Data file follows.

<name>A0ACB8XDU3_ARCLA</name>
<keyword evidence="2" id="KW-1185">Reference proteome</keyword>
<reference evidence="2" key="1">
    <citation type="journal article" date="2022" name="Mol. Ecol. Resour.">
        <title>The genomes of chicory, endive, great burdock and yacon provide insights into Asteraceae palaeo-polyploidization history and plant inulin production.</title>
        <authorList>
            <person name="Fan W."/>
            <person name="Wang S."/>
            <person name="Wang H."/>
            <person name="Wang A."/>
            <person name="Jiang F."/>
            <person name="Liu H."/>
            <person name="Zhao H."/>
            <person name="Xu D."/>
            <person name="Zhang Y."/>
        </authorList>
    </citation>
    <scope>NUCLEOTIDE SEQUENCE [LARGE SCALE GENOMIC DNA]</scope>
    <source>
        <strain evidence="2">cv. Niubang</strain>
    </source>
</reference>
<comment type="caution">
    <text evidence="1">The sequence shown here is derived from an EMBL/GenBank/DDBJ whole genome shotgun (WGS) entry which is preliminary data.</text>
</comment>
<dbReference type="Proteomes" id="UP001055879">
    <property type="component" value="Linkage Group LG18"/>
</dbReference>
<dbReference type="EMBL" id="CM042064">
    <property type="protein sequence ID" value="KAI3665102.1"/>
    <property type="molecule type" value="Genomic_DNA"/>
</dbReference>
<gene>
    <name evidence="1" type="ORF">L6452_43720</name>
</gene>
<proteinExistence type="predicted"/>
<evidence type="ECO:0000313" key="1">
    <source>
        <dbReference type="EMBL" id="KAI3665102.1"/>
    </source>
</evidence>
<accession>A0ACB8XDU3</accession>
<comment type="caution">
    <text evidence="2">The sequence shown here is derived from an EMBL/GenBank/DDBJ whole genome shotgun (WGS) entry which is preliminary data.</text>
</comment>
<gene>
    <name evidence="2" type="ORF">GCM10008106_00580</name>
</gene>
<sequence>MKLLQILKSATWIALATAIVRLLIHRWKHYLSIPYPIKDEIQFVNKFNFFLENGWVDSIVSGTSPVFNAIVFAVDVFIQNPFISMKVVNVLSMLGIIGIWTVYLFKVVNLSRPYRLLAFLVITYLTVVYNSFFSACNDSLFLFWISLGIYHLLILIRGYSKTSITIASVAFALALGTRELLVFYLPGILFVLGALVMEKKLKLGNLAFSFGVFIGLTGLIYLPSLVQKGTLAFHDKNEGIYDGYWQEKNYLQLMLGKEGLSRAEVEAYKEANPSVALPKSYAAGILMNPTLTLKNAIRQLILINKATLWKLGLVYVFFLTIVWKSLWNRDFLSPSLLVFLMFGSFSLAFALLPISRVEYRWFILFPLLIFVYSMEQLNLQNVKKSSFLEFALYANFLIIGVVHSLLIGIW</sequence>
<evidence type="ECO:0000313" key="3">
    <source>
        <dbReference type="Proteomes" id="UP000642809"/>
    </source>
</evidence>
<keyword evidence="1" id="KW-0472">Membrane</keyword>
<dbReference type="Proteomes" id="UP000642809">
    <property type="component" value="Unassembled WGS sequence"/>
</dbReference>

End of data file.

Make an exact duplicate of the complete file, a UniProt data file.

<name>A0ACB8XDU3_ARCLA</name>
<keyword evidence="2" id="KW-1185">Reference proteome</keyword>
<reference evidence="2" key="1">
    <citation type="journal article" date="2022" name="Mol. Ecol. Resour.">
        <title>The genomes of chicory, endive, great burdock and yacon provide insights into Asteraceae palaeo-polyploidization history and plant inulin production.</title>
        <authorList>
            <person name="Fan W."/>
            <person name="Wang S."/>
            <person name="Wang H."/>
            <person name="Wang A."/>
            <person name="Jiang F."/>
            <person name="Liu H."/>
            <person name="Zhao H."/>
            <person name="Xu D."/>
            <person name="Zhang Y."/>
        </authorList>
    </citation>
    <scope>NUCLEOTIDE SEQUENCE [LARGE SCALE GENOMIC DNA]</scope>
    <source>
        <strain evidence="2">cv. Niubang</strain>
    </source>
</reference>
<comment type="caution">
    <text evidence="1">The sequence shown here is derived from an EMBL/GenBank/DDBJ whole genome shotgun (WGS) entry which is preliminary data.</text>
</comment>
<dbReference type="Proteomes" id="UP001055879">
    <property type="component" value="Linkage Group LG18"/>
</dbReference>
<dbReference type="EMBL" id="CM042064">
    <property type="protein sequence ID" value="KAI3665102.1"/>
    <property type="molecule type" value="Genomic_DNA"/>
</dbReference>
<gene>
    <name evidence="1" type="ORF">L6452_43720</name>
</gene>
<proteinExistence type="predicted"/>
<evidence type="ECO:0000313" key="1">
    <source>
        <dbReference type="EMBL" id="KAI3665102.1"/>
    </source>
</evidence>
<accession>A0ACB8XDU3</accession>
<comment type="caution">
    <text evidence="2">The sequence shown here is derived from an EMBL/GenBank/DDBJ whole genome shotgun (WGS) entry which is preliminary data.</text>
</comment>
<gene>
    <name evidence="2" type="ORF">GCM10008106_00580</name>
</gene>
<sequence>MKLLQILKSATWIALATAIVRLLIHRWKHYLSIPYPIKDEIQFVNKFNFFLENGWVDSIVSGTSPVFNAIVFAVDVFIQNPFISMKVVNVLSMLGIIGIWTVYLFKVVNLSRPYRLLAFLVITYLTVVYNSFFSACNDSLFLFWISLGIYHLLILIRGYSKTSITIASVAFALALGTRELLVFYLPGILFVLGALVMEKKLKLGNLAFSFGVFIGLTGLIYLPSLVQKGTLAFHDKNEGIYDGYWQEKNYLQLMLGKEGLSRAEVEAYKEANPSVALPKSYAAGILMNPTLTLKNAIRQLILINKATLWKLGLVYVFFLTIVWKSLWNRDFLSPSLLVFLMFGSFSLAFALLPISRVEYRWFILFPLLIFVYSMEQLNLQNVKKSSFLEFALYANFLIIGVVHSLLIGIW</sequence>
<evidence type="ECO:0000313" key="3">
    <source>
        <dbReference type="Proteomes" id="UP000642809"/>
    </source>
</evidence>
<keyword evidence="1" id="KW-0472">Membrane</keyword>
<dbReference type="Proteomes" id="UP000642809">
    <property type="component" value="Unassembled WGS sequence"/>
</dbReference>